So I came home and went to classes. I probably tried 15 classes or so over the next couple weeks, and finally landed in Jen Waine’s class. It was a slower paced hatha class, and exactly what I needed. I also felt at home at Opal Yoga, the studio where the class was held. It just gave me a good vibe and was a beautiful space. The people were warm and friendly.
Instead of trying to do ALL THE YOGA, I went to 1 class a week. Then 2. I allowed myself to return slowly. And I started changing my environment to support daily movement. I have some ideas about that below.
As my daily practice came back, so did the desire to teach. Local friends had been bugging me for months to teach them, and so I piloted a 3-week beginner series that sold out at 20 students. We met at a local fencing gym. I started doing daily posts to my Facebook page as part of an Instagram challenge, and it seemed that it inspired others to be visible as well.
Now I’m teaching at a new studio in town and am working on a huge project with Annie: Yoga Without Exception – a ton of resources for yogis in bigger bodies. And I’ve got some other stuff in the works. It feels amazing to be back. I am still at a heavier weight, but I feel myself getting stronger. I feel healthier. My back pain is gone (as long as I practice every day), and my moods have done a 180. I think my body will release some of the weight as I bring my life back into balance. But if it doesn’t, that’s okay too, and I will practice ahimsa toward myself.
5 tips for coming back to yoga after an absence
Let go of the story. Okay, this might seem silly to say after I just told you my story. The “why” – why I left, what happened, what kept me from practicing, why I came back. I mostly wanted to post all that just so folks know they are not alone. That even those of us who have been practicing 10 years or more struggle with these things. Life gets in the way. People get hurt, people have babies, or deaths in the family, or huge life upheavals. But if you want to come back, letting go of why and just moving forward is important. Changing your perception and the story you tell about yourself (I’m getting stronger vs. I haven’t done downward dog in a year, I am so weak) makes a difference.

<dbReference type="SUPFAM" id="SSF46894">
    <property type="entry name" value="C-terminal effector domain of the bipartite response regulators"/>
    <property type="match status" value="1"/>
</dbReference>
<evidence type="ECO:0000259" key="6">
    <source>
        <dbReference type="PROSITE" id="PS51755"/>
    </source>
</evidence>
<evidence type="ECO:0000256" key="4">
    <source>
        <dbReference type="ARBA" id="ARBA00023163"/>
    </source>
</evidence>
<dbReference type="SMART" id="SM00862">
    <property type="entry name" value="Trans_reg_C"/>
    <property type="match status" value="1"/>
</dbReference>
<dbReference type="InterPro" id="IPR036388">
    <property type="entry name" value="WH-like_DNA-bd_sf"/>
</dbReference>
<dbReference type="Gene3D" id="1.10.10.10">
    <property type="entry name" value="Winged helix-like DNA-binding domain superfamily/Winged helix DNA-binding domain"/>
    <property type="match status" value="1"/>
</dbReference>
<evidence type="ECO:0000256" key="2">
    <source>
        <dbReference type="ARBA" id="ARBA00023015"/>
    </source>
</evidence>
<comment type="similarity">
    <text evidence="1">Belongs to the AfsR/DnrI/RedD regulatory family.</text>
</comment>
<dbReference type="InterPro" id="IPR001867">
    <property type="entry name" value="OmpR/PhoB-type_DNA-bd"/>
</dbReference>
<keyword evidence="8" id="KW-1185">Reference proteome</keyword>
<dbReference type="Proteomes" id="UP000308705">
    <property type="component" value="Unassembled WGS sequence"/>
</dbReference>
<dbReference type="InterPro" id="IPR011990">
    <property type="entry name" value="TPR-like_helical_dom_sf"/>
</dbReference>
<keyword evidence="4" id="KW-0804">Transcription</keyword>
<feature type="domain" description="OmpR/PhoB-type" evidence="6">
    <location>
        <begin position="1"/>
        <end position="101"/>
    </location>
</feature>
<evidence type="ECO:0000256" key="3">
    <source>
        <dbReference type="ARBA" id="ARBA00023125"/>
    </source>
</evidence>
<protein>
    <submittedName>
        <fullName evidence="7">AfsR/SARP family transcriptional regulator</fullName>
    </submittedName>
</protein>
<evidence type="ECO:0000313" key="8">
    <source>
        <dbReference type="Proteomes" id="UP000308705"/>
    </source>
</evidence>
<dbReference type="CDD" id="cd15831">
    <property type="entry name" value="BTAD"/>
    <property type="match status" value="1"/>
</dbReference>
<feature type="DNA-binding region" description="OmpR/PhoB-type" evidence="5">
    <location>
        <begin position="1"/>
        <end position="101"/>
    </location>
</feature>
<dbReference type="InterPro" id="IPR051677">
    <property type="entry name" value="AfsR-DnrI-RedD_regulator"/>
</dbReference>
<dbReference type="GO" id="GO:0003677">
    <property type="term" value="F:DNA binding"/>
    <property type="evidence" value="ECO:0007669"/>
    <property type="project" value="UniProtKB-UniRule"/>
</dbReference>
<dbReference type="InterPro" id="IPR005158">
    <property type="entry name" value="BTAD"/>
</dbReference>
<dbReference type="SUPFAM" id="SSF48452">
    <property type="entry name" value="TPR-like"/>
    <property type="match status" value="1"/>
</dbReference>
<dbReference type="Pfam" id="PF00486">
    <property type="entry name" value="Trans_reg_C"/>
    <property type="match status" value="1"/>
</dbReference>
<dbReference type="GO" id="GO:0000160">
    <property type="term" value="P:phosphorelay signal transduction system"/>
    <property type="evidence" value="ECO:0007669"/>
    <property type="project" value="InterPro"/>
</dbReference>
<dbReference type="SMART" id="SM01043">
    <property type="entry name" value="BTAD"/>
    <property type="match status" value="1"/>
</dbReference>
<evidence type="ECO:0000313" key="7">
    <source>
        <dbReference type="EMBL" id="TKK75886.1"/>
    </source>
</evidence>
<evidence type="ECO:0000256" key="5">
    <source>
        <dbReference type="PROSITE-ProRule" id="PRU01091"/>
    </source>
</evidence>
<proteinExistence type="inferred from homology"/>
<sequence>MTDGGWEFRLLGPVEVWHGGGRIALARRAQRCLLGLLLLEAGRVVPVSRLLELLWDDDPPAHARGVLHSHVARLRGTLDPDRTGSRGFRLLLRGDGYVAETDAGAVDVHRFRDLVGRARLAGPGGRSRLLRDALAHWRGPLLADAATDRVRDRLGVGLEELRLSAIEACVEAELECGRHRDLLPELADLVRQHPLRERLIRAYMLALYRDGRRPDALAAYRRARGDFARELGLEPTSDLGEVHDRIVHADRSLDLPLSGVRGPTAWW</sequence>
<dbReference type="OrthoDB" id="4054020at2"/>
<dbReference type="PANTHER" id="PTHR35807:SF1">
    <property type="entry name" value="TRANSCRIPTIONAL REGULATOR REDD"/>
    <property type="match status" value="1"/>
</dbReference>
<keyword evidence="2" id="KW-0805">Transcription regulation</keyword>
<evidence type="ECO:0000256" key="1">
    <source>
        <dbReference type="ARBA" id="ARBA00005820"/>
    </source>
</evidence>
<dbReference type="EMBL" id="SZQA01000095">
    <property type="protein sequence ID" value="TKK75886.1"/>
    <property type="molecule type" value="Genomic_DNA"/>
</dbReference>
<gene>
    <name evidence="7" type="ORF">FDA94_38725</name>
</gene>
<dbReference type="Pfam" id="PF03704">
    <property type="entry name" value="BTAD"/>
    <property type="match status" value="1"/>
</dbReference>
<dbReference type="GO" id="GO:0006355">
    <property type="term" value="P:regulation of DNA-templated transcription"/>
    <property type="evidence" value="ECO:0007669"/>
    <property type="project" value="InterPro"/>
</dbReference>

Find your inspiration. I don’t mean “fitspiration”. Photos of bendy people doing king dancer pose on the beach or a handstand in the sunset are lovely and all, but they aren’t very relatable to me. Find someone who inspires you with their movement practice or fitness that you can relate to. For me, that was Annie. Maybe it’s a friend or a teacher, or someone you’ve seen walking around your neighborhood. Make friends with them if you can. Talk to them about their practice.
Change your environment to help you succeed. I put a label on my phone alarm that says “Get up. Do yoga.” I added lots of local classes to my Google calendar and set them to repeat forever, that way I know what classes I can go to every day. I set out my yoga clothes the night before, and put them on in the morning. I have the Time Out app on my computer to trigger yoga/stretching breaks throughout the day and I set up a standing workstation to encourage more movement breaks and lessen the impact of so much sitting. Jimmy noticed the change in my mood from practicing more, and he cleared an area for me in the office, set up my mat, and put all my props in one corner. I also subscribed to YogaGlo, so when I want to practice but don’t want to think about what to do, I can just go to a class, even if I can’t leave the house.
Find your community. Find a class or studio that feels like home. Find a buddy if you can who will go to classes with you. If that’s not feasible, then find community online. Facebook and Instagram are full of yoga friends. Check out the #yogaforall #bodypositiveyoga #supportiveyoga and #sizedoesntmatter hashtags for inspiration.
Honor where you are today. If you’ve been absent for a while, your body will not be the same as it was. You’ve probably lost some flexibility or strength. Maybe you have a noticeable loss of range of motion in a joint or two. Allow yourself to return slowly, and let go of the expectations you may have placed on your “former” body. Be real about the body you’re bringing to the mat today. Honor the integrity of your body and don’t push or injure it. Give it time. Put in the hours on your mat and reclaim your practice.
Do you have other ideas?
If you have other suggestions for how to come back to yoga after an absence, please post them to the comments.